In Uncategorized on March 6, 2014 at 4:52 pm
The Fellowship of EWKASWLFLOTR: Nine Rules for the Kings of Men
(guest post at www.csfg.org.au on behalf of the CSFG Hivemind)
Earlier in 2014, we had a discussion at CSFG about the storytelling lessons we collectively learned from The Lord of the Rings (both the books and the movies). Parts II and III will follow in due course, but here’s Part I:
I: The One Ring to Rule Them All Rule
Let’s get this one out of the way right up front: for a supervillain to put all of their power into one small and easily misplaced object is really, really, really fucking stupid. What the actual fuck was Sauron thinking? The dude’s effectively the evil Superman and he goes and turns himself into evil Green Lantern instead. It’s such an utterly transparent plot device it’s laughable.
So why does it work?
In Uncategorized on February 26, 2014 at 4:11 pm
A discussion cropped up in the CSFG novel writing group just recently on the topic of point of view and tense (ie, past, present, future) in prose. A question was asked about a decision to write in third person point of view and present tense, for the sake of greater immediacy in the storytelling while also handling several characters’ points of view.
The dominant convention in modern English language prose fiction is to write in third person point of view (him, her) and past tense. First person point of view (I, me) is relatively common, present tense probably slightly less so. Second person (you) tends to exist only in choose-your-own-adventures and occasional literary quirks. Future tense is virtually unseen.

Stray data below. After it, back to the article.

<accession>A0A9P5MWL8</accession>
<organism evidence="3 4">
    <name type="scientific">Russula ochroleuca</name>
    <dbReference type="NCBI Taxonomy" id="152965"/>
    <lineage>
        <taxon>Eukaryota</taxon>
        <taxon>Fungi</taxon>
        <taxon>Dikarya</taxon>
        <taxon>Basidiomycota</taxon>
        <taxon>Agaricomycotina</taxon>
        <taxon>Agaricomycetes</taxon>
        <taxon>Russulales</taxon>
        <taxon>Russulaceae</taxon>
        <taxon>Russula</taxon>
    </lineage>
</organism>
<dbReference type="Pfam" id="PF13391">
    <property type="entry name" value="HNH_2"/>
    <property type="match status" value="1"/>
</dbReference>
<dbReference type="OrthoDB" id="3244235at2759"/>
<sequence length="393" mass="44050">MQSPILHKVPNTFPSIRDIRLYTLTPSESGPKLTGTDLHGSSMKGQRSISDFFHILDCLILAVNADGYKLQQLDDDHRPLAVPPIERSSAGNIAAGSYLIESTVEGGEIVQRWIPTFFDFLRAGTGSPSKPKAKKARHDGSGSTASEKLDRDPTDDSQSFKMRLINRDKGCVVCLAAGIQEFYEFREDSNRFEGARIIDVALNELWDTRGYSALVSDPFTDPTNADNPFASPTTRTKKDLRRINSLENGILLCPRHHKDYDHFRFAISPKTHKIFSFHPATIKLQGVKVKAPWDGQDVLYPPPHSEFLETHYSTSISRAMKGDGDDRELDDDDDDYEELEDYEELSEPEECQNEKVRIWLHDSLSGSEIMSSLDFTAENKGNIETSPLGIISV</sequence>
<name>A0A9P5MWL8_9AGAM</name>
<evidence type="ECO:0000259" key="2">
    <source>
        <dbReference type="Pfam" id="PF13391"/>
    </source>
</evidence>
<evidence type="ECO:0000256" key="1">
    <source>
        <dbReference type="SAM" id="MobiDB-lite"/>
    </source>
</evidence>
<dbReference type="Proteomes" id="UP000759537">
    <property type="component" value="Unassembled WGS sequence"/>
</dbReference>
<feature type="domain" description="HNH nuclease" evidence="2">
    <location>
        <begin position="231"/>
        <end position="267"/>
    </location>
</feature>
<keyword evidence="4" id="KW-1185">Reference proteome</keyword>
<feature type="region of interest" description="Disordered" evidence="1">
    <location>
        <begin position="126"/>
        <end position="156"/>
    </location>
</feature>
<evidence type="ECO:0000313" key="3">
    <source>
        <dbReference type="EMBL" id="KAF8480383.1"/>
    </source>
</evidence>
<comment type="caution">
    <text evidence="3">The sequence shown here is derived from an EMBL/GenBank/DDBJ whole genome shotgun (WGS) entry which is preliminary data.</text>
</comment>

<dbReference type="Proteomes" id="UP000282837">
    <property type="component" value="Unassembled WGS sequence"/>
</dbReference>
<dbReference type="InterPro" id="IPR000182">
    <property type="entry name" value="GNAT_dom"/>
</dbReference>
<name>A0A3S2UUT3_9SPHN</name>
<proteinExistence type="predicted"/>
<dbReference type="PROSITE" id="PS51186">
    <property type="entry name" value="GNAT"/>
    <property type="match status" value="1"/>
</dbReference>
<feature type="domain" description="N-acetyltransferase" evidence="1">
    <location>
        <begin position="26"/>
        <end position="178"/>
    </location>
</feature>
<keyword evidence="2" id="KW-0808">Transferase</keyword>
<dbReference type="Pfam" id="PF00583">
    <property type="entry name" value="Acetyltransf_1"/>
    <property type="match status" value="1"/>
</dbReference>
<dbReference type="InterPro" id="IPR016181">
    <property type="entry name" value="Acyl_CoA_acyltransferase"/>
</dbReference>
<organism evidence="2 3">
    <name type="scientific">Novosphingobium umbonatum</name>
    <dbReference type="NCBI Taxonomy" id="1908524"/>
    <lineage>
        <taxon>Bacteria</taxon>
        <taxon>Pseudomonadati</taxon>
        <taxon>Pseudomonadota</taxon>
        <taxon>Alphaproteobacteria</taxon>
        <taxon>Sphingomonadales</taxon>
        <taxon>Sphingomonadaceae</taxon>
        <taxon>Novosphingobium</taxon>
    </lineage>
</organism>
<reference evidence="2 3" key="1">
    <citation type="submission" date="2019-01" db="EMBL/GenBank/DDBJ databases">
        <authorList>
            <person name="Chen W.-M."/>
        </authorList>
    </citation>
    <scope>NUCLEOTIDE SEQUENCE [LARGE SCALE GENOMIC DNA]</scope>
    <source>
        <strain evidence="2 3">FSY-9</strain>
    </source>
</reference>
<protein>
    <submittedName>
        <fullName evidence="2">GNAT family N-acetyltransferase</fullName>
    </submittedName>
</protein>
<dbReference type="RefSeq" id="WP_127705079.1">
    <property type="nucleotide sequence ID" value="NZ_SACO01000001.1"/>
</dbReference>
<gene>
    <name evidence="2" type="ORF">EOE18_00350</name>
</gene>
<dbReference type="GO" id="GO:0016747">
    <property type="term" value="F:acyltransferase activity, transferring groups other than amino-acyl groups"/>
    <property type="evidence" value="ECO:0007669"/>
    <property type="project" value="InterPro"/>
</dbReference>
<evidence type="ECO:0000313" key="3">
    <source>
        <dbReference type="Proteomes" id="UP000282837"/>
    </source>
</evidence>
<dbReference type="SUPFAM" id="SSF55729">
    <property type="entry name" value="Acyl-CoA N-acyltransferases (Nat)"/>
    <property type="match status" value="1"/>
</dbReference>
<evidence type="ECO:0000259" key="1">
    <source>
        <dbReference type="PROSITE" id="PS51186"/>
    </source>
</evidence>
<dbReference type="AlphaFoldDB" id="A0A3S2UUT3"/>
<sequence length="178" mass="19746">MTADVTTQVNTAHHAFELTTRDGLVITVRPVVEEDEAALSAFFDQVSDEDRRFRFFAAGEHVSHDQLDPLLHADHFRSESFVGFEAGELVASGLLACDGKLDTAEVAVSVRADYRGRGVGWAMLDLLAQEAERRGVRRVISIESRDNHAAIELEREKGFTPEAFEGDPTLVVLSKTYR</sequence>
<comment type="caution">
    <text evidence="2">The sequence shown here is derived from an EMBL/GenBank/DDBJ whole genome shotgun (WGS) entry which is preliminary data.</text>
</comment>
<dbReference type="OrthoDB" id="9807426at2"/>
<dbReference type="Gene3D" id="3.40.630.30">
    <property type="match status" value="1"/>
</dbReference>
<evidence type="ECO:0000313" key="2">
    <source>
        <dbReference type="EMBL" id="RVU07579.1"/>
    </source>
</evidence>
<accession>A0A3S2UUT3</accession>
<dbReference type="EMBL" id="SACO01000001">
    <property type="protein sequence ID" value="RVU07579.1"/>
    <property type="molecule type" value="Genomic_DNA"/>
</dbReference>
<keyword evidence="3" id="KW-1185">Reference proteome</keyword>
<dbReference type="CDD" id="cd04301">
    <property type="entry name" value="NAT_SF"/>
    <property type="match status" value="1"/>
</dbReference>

All of the possible combinations of point of view and tense are (at least in principle) legitimate options. However, decisions to deviate from the dominant convention should always be based on the needs of the story at hand – for example, if the story needs an unreliable narrator, you’d choose to tell it in first person or, if you need to disguise whether the protagonist lives or dies at the end, you might opt for present tense, and so on.
There’s a trap here, though, which is that, for the writer, first person point of view and present tense can both seem like they give a story a greater sense of “immediacy” – like the events are happening right here and now, and you’re right in the thick of it. Sure they do, when you’re writing it, but that might not be the case for someone else reading the story.
In Uncategorized on February 21, 2014 at 9:43 pm
I’ve written before about the lessons in Andrew Stanton‘s excellent TED talk on storytelling and, in particular, about his characterisation of storytelling as joke telling.
I think Stanton’s right, that there are strong parallels between jokes and stories, both structurally and in terms of how they operate. Elsewhere in his talk, Stanton puts forward the idea that the endings of stories should be “inevitable, but not predictable”. That is, the ending should be set up by the story that precedes it, and the story should contain all of the information necessary to make sense of the ending, but the ending should still surprise the reader. Sounds hard? Well, that’s how the punchlines of jokes work, isn’t it?
I was reminded this week of Christopher Green’s story “Father’s Kill“, which you can follow the link to read at Beneath Ceaseless Skies. (Incidentally, this story was co-winner, with my story “Once a month, on a Sunday”, of the Aurealis Award for Best Fantasy Short Story in 2010). It’s pretty short, and well worth taking five minutes to read. It’s also a very clear and succinct example of an ending that’s “inevitable, but not predictable”. This story is nothing at all like the joke at the beginning of Stanton’s TED talk, but it works exactly the same way.